Another great tragedy was the loss of one of my Magnificent Mimosa Trees. ( http://ethnobotanist128.blogspot.com/2011/06/mimosa-water.html ) For some reason it never made it through the Winter. True I still have 5 left, but to see this brown dead tree amongst the others that are in flower right now is just sad.
 Other things that didn't make it through the Winter are 3 large Butterfly Bushes. Many people consider these plants invasive, but they are a godsend to the pollinators in my area as I live amongst a bunch of toxic sterile farms with no color. God forbid a flower grows in their GMO fields! Quick, get the poison and pollute the water supply, there is a natural flower on my land!
 Another unexplained phenomenon is the lack of Butterflies on my property. This makes me so sad you can't imagine. I love Butterflies, I dream of one day of having a Butterfly house close to my house so I can raise and release all kinds of native Butterflies into the wild.  Every year I cant wait for my Echinacia patch to bloom as it attracts Butterflies from miles around to this little oasis of nectar. I have spent hours at my Echinacia patch photographing Butterflies and it was not uncommon to have 20-30 Butterflies at one time flying from flower to flower. This year there are none! Going out to my Echinacia patch is what sparked me to write this post. It just blows my mind that the only Butterflies I have seen there are a couple of Cabbage Butterflies resting amongst the leaves when I water in the morning before work. The Mimosa trees I spoke of before are incredible Butterfly magnets. Last year there were so many butterflies around just one Mimosa tree it prompted me to get my video camera to document the amazing sight. There were literally hundreds of Butterflies swarming my trees. I would just sit on my porch, drenched in the sweet perfume of the Mimosa Flowers and watch the Butterflies for hours at a time. Most were Tiger Swallowtails ( http://ethnobotanist128.blogspot.com/2011/06/mimosa-water.html ) but there were many other species also. Besides that, here were Hummingbird Moths, Bees, Hummingbirds, Wasps, Beetles and Flies just to name a few. This year there are NONE! Even around my Milkweed plants where I have counted 12 Fritillary's, including some Gulf Fritillary's ( a new species for me), at one time just on one plant. There are None!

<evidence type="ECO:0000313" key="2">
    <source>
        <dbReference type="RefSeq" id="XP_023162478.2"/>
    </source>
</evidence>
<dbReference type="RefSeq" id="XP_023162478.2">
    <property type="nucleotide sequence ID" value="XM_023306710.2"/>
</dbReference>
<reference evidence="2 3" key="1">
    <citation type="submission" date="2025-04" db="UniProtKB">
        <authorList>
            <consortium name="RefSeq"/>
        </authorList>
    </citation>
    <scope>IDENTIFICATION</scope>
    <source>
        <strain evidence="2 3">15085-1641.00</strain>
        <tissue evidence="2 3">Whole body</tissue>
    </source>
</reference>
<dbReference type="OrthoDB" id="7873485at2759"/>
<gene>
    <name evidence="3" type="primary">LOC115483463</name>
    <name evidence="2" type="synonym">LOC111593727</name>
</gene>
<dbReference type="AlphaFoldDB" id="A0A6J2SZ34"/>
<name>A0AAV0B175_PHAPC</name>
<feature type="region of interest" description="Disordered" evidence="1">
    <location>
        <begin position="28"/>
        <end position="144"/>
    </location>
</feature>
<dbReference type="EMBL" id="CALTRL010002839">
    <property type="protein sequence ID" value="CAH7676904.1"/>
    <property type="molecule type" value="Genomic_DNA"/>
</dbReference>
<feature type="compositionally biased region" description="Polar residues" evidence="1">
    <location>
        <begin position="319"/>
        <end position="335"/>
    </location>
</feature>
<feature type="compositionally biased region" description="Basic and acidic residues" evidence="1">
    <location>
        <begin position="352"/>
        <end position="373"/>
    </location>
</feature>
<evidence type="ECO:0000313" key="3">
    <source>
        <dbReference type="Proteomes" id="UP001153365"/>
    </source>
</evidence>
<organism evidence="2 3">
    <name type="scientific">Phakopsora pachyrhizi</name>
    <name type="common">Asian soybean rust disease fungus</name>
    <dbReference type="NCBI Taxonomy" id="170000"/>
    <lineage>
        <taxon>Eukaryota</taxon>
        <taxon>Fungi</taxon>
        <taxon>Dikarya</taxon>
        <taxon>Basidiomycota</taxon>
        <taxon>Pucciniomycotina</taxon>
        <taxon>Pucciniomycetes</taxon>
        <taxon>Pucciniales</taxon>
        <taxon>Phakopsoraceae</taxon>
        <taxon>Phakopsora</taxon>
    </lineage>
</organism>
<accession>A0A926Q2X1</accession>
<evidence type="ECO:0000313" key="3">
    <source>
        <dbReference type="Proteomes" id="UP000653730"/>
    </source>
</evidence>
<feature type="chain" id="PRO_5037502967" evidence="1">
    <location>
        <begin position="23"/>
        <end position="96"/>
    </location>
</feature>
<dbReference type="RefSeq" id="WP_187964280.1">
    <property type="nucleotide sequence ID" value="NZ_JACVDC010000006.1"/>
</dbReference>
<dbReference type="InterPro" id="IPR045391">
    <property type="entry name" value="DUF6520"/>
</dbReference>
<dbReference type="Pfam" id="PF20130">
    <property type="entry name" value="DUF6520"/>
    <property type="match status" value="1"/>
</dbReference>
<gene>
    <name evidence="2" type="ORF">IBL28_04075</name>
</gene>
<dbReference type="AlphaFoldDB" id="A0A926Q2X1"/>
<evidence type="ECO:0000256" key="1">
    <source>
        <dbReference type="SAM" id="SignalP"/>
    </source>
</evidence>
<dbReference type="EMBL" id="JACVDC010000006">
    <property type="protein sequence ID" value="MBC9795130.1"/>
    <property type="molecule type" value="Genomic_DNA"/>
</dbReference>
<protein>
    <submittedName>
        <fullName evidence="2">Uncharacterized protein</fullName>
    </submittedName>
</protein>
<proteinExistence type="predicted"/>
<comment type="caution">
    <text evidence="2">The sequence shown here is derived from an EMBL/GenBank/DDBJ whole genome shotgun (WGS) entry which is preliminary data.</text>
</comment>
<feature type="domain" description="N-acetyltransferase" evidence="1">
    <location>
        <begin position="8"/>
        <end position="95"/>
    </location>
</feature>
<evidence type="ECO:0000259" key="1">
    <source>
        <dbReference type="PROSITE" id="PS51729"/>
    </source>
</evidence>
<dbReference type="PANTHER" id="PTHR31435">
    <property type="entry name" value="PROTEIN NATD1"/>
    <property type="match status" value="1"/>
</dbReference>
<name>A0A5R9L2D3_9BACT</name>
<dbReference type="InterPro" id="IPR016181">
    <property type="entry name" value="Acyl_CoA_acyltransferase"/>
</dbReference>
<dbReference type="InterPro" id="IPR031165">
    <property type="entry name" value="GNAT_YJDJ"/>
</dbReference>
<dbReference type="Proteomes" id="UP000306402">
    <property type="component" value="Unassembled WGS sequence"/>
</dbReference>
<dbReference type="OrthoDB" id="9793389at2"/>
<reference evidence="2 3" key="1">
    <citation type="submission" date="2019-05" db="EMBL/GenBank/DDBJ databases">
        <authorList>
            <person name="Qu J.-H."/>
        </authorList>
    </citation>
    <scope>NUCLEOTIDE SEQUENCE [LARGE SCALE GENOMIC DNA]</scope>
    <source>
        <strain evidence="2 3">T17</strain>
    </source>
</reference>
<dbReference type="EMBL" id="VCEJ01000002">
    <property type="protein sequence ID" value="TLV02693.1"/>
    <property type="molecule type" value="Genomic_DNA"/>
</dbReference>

So, whats going on? Where have all the Butterflies gone? Is it a Natural cycle that I have never noticed before? Was it the cold winter? Is it the roundup ready corn and all the sprays my "neighbors" use on their property? Maybe all of the above. Maybe this year was just the perfect storm of Natural and man made assaults on the environment, I don't know. I do know it is sad to see and I hope this isn't the new norm around here.
PS If anyone has any incites on this and has noticed this in their area, I would be interested to hear from you.

Wednesday, June 18, 2014

A New Plant!

I always get excited when I discover a new plant.